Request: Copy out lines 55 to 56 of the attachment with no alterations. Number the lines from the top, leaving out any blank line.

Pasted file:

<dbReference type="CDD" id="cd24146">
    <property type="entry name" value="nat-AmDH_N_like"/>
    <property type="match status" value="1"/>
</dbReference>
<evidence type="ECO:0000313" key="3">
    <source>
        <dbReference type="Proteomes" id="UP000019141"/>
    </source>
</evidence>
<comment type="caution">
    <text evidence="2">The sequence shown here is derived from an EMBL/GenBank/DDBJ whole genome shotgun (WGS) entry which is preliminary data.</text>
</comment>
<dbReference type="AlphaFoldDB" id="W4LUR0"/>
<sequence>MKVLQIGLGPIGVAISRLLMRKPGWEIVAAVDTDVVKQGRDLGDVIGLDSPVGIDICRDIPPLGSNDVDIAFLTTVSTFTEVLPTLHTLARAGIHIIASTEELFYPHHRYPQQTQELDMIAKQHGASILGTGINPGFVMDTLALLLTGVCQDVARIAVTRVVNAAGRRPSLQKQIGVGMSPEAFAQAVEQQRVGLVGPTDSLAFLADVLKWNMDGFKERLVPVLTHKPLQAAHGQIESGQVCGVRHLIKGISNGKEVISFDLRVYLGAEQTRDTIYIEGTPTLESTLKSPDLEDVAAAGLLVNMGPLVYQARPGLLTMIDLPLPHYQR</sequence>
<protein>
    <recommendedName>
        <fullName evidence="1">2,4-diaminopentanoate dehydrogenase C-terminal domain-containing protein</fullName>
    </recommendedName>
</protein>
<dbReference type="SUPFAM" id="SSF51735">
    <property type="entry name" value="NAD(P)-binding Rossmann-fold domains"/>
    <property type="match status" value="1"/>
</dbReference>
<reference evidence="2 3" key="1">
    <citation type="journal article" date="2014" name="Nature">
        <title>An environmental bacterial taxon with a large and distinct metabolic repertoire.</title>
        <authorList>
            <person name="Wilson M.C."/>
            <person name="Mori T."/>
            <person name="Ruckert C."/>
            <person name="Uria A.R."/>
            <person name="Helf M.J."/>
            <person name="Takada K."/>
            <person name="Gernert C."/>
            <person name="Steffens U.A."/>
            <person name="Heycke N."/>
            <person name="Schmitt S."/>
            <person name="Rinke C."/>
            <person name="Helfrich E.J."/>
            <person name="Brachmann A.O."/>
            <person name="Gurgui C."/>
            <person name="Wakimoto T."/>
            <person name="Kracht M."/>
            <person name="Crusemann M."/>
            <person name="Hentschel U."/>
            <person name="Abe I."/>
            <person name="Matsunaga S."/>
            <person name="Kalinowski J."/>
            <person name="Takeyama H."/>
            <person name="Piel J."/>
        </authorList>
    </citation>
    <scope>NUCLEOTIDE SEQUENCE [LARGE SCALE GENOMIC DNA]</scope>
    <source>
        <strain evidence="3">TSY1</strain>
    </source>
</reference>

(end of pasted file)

        <strain evidence="3">TSY1</strain>
    </source>